JEROME - The Town Council has been working on defining "Viniculture" as it is used in pending Ordinance 380, which will allow growing grapes for wine as a commercial and conditional use in the part of town zoned Agriculture/Residential. The hold-up on passing that ordinance has been defining how many vines per half acre can be grown without being classified as commercial viniculture.
An existing ordinance and the pending ordinance both state, "the term viniculture shall not apply to plantings of 20 vines or less" (per half acre). During a special meeting Tuesday night, the council discussed raising the maximum number vines for domestic use. Several recommendations of anywhere from 50 to 200 vines per half acre had been proposed.
In the end, the council voted unanimously (with councilwoman Christine Barag absent) to raise the maximum number of vines per half acre for domestic classification to 100.
Mayor Jay Kinsella started the discussion by explaining that the council has hammered out the definition of viniculture except for the number of vines allowed for domestic use.
Councilman Lew Currier asked how many bottles of wine would 20 vines produce.
Nikki Check, a vineyard manager for Merkin Vineyards & Orchards Green Management, said there were a number of variables, but under optimal conditions three bottles of wine can be produced from each vine.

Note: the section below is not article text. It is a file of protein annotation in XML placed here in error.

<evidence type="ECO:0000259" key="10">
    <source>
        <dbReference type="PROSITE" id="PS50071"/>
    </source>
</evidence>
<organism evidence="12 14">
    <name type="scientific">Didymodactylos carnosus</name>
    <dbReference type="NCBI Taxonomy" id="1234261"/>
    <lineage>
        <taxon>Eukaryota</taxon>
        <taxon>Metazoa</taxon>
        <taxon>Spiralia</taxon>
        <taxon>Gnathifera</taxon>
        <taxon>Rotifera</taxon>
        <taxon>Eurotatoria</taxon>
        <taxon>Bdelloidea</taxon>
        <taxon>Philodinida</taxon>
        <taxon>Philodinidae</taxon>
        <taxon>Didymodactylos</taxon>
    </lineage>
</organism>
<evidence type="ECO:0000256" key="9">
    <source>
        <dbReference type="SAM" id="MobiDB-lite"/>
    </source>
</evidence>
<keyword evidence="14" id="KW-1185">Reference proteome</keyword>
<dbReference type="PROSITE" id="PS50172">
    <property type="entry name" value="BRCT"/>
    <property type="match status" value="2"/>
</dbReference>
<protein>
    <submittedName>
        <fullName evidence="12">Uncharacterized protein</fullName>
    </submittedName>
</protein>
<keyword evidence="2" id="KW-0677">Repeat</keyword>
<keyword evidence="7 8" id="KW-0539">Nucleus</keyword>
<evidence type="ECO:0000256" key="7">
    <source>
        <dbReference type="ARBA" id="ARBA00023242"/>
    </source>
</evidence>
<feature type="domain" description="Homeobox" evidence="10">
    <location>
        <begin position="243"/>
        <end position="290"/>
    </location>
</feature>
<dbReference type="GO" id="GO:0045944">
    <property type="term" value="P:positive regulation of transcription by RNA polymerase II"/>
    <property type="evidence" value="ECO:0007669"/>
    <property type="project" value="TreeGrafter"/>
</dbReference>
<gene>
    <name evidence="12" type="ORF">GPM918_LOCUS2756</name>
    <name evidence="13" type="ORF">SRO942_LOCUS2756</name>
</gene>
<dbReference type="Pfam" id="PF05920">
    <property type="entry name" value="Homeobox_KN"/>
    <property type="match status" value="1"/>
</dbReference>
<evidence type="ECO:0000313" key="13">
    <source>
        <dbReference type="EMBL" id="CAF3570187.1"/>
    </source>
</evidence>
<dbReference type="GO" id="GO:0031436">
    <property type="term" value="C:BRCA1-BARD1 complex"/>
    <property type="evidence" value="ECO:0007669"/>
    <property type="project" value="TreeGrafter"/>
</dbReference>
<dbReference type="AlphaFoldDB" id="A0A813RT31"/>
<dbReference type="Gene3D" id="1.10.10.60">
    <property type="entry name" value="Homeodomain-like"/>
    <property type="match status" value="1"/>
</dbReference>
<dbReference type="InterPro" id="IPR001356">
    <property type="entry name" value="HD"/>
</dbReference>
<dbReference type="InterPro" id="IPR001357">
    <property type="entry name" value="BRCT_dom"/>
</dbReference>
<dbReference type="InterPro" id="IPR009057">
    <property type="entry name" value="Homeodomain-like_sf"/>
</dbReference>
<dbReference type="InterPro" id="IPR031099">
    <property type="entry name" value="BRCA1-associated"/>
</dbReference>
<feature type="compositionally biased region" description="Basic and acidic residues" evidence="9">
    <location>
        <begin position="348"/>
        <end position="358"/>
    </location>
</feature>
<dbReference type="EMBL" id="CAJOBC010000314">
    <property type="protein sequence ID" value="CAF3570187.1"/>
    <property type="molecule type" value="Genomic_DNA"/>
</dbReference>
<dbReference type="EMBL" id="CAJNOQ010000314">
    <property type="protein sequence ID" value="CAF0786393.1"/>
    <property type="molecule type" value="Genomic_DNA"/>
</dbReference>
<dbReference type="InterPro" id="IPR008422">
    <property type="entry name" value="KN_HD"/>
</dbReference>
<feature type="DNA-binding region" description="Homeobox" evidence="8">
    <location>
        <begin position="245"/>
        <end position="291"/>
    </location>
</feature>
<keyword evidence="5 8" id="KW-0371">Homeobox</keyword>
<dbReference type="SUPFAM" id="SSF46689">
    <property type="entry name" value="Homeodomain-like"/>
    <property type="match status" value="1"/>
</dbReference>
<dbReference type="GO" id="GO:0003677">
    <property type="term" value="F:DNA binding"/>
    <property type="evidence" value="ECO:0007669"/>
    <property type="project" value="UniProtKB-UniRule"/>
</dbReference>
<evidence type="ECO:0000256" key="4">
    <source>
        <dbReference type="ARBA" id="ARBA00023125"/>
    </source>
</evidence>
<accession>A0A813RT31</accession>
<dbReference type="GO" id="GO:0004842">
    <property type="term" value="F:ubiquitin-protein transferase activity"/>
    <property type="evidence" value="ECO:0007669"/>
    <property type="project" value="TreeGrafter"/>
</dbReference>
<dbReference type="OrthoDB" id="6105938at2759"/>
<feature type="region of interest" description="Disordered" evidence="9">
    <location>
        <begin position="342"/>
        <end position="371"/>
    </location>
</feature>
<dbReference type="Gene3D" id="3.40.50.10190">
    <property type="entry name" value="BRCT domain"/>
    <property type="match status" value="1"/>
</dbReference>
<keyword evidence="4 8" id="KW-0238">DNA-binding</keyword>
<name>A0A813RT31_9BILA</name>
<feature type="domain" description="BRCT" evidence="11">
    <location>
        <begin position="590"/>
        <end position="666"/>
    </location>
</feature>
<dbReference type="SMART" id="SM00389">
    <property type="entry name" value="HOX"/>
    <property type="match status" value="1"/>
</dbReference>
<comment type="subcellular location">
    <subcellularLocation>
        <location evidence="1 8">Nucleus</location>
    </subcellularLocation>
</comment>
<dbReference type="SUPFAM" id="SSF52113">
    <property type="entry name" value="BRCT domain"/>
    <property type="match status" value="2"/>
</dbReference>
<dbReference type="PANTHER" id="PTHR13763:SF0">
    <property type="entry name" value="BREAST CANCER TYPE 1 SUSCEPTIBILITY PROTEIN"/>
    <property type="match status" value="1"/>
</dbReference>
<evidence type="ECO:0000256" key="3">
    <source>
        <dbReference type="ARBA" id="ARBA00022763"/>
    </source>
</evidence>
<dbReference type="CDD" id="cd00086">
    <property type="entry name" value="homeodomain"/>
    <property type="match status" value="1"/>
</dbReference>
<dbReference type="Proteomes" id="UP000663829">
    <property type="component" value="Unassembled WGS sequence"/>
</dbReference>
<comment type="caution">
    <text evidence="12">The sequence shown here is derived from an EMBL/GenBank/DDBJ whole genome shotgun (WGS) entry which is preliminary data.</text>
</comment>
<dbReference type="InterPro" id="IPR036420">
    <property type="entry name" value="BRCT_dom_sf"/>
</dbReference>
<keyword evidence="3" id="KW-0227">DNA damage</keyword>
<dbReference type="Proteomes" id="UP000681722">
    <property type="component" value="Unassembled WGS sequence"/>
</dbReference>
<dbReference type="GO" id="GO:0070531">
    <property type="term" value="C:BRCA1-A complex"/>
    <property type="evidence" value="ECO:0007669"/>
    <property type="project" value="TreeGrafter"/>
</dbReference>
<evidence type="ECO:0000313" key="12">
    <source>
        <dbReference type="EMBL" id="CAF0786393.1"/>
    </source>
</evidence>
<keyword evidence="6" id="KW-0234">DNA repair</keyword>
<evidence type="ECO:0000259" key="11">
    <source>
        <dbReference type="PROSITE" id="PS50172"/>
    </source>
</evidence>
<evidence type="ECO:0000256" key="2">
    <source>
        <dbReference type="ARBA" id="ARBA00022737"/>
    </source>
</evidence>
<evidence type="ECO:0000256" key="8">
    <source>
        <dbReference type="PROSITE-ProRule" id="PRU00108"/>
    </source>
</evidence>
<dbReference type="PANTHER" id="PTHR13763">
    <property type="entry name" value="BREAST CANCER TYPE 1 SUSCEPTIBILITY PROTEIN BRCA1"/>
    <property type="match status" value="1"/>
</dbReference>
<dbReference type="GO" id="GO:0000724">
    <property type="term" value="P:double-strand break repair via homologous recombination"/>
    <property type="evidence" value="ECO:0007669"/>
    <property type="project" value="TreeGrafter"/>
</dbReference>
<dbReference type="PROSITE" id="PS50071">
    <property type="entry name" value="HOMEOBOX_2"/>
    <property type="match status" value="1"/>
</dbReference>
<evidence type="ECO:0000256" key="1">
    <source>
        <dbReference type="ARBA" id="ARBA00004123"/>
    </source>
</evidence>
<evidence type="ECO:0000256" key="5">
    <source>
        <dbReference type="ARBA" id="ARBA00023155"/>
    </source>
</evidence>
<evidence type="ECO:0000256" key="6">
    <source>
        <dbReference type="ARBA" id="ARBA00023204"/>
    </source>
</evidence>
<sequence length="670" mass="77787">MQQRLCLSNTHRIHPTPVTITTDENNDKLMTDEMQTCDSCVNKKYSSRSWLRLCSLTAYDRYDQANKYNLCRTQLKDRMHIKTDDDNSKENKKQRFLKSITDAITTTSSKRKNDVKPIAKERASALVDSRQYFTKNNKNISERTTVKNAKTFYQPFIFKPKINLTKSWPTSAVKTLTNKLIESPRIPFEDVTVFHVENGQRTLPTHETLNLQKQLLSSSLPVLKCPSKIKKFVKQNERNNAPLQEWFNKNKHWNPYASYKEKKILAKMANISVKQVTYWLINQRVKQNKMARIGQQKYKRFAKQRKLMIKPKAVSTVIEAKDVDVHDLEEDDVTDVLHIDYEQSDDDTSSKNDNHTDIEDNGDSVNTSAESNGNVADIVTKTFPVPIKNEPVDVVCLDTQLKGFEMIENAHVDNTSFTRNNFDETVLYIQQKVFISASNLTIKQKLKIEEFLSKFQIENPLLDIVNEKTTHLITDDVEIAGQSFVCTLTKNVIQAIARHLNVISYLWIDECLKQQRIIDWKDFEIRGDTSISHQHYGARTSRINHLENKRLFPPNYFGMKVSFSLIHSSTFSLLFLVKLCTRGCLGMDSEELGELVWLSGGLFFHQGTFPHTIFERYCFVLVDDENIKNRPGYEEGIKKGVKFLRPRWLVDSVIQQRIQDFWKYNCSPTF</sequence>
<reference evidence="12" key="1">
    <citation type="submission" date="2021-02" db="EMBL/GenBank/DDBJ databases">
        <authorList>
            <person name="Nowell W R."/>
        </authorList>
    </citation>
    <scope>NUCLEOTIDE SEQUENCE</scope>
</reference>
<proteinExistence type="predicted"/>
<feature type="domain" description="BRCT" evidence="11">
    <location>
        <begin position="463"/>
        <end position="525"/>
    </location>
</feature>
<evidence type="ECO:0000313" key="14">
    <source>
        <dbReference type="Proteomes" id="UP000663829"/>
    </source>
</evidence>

Currier said he'd like to know how much water is used in grape production.
Resident Margie Hardie said the $5,000 hook-up fee would provide enough revenue for the town to regulate water use.
"I applaud the ordinance that controls the growth of the wine industry in Jerome," Hardie said.
She also said that "viniculture" refers to wine and not to growing grapes for food.
Another resident, Ivy Stearman, said, "I don't know where it says wine is not food."
She argued that 20 vines for domestic use is way too low. She said she has 18 vines of her own.
Stearman said that people in Jerome will get licenses to grow medical marijuana, and, consequently, the council will be visiting this issue again.
Councilwoman Lisa Rappaport said, "We should increase the number of vines allowed to maybe 100." She said that the ad-hoc committee that worked on the ordinance tried hard to make sure that no one infringed on anyone's right to grow food.
Councilwoman Anne Bassett suggested making the maximum 50 vines per half acre to protect water use.
"It's easier to raise it later than to lower it," she said.
Check told the council that limiting the number of vines allowed for domestic use would likely shut out the small-time producer and open it to big operators.
Currier pointed out that commercial viniculture requires the dedicated water hook-up but domestic growers would not.
The ordinance must be approved by the council before the maximum number of vines will be valid.